Public Blockchains: The Privacy-Transparency Conundrum

By Professor Iris M. Barsan, University Paris-Est Créteil (UPEC).


Abstract

Public blockchains promise privacy and transparency at the same time. At first sight this seems contradictory. First, one needs to understand technically what kind of privacy and what kind of transparency blockchains ensure. But besides the technicalities, this essential relationship between privacy and transparency on blockchains has legal consequences. Indeed, regulators criticize public blockchains. For data privacy regulators they are too transparent whereas for crime enforcement their anonymous or pseudonymous nature makes them a challenge.

From a legal perspective it is particularly data protection and privacy laws as well as the legal areas dealing with crime and fraud that are involved. Data protection and privacy laws are concerned with the permanent and very transparent nature of public blockchains whereas laws combatting money laundering and terrorist financing as well as tax laws are more interested in the money-like feature of certain tokens or crypto currencies. At first sight, one would tend to think that the link between personal data protection and AML/CFT or even tax issues is very weak. But that would be a mistake. Indeed, these subjects are, to some extent, interdependent.

This article tries to underline the link between these two topics and advocates that regulators should work together in order to determine the right amount of transparency and privacy needed on a blockchain. The more the curser is set towards privacy, the bigger the challenges for law enforcement agencies. But too much transparency also hampers business ventures. No one would like to have his or her life or business relations layed out on a blockchain.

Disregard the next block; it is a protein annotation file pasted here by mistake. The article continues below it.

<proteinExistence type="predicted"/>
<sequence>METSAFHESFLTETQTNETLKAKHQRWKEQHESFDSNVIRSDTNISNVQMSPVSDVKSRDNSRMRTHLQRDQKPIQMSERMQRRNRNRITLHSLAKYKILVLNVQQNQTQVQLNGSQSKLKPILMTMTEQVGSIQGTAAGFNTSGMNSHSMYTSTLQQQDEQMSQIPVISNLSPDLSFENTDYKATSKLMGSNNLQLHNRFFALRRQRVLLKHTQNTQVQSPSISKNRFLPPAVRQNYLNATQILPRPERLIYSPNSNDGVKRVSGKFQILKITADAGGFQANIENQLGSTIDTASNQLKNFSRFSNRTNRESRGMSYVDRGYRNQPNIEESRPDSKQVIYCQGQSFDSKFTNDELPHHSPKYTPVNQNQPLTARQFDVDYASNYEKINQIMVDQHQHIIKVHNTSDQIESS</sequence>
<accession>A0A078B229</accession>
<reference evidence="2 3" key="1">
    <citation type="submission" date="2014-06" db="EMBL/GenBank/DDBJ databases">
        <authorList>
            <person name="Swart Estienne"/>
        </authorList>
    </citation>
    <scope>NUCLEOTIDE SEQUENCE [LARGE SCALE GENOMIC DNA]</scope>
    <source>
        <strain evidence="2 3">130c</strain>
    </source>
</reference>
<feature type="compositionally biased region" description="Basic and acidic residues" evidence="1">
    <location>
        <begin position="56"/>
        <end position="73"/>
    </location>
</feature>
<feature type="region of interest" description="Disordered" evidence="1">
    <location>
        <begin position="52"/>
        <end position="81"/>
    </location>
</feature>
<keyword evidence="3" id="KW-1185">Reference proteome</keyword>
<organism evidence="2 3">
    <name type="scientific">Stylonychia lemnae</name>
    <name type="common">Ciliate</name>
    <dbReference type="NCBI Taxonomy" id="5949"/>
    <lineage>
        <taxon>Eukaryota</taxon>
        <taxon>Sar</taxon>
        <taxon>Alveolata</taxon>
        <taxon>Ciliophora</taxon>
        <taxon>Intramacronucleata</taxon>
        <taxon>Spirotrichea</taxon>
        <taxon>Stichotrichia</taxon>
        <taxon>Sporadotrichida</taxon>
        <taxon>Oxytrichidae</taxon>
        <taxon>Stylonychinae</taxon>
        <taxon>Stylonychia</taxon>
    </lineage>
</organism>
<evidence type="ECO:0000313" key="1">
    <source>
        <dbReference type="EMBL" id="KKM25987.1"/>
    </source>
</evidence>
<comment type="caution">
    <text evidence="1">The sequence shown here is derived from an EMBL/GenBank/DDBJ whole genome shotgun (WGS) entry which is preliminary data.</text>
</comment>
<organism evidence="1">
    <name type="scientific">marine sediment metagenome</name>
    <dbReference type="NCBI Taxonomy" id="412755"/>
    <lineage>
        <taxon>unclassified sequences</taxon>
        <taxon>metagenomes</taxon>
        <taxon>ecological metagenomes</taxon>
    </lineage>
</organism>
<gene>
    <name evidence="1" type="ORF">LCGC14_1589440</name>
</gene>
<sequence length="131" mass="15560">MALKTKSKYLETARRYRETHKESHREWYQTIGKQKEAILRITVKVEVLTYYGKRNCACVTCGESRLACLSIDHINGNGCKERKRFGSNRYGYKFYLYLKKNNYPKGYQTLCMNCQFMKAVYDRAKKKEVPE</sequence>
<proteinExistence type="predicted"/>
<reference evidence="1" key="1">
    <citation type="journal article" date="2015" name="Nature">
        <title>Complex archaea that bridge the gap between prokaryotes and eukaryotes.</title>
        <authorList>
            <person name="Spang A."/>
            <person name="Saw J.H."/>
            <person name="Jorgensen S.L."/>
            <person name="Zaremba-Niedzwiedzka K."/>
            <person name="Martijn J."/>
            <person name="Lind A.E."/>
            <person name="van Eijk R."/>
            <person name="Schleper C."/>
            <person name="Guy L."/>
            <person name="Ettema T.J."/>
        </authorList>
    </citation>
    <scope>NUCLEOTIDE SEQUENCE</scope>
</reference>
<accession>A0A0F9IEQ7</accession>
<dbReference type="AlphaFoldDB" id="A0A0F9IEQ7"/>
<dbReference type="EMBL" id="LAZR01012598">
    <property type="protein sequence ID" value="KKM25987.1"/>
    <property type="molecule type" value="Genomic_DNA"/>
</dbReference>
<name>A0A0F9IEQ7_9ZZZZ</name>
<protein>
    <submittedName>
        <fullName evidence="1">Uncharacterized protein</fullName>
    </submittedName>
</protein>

The article first describes the technical solutions blockchain offers for privacy (I) before confronting them to the GDPR and outlining the incompatibilities between those rules and the technology (II). It then presents the initiatives of regulators in favor of extending AML/CFT rules to transactions on blockchains (III) in order to assess by way of conclusion whether such requirements actually allow to solve the conundrum between privacy and transparency (IV).

Keywords: blockchain, AML, money laundering, terrorist financing, privacy, GDPR, data protection, transparency, crypto-currencies, tokens


Article

Blockchain technology promises to revolutionize the way we interact and do business. This distributed ledger technology aims at replacing trusted third parties through transparency thus giving the power back to the individual (1) . If trust is the glue of a centralized economy, transparency is the new mantra of distributed exchanges(2) . Hence, it is possible to transact directly with perfect strangers. But too much transparency hampers any business venture. Confidentiality is inherent to most business transactions. No one would appreciate having details of all his or her assets and income made visible to everyone else, or that others were made aware of all his or her transactions. It therefore appears that the biggest advantage of blockchains is also its biggest weakness. But at this point a second salient feature of blockchains kicks in: privacy and confidentiality. This seems somewhat contradictory but blockchains also favor anonymity and privacy.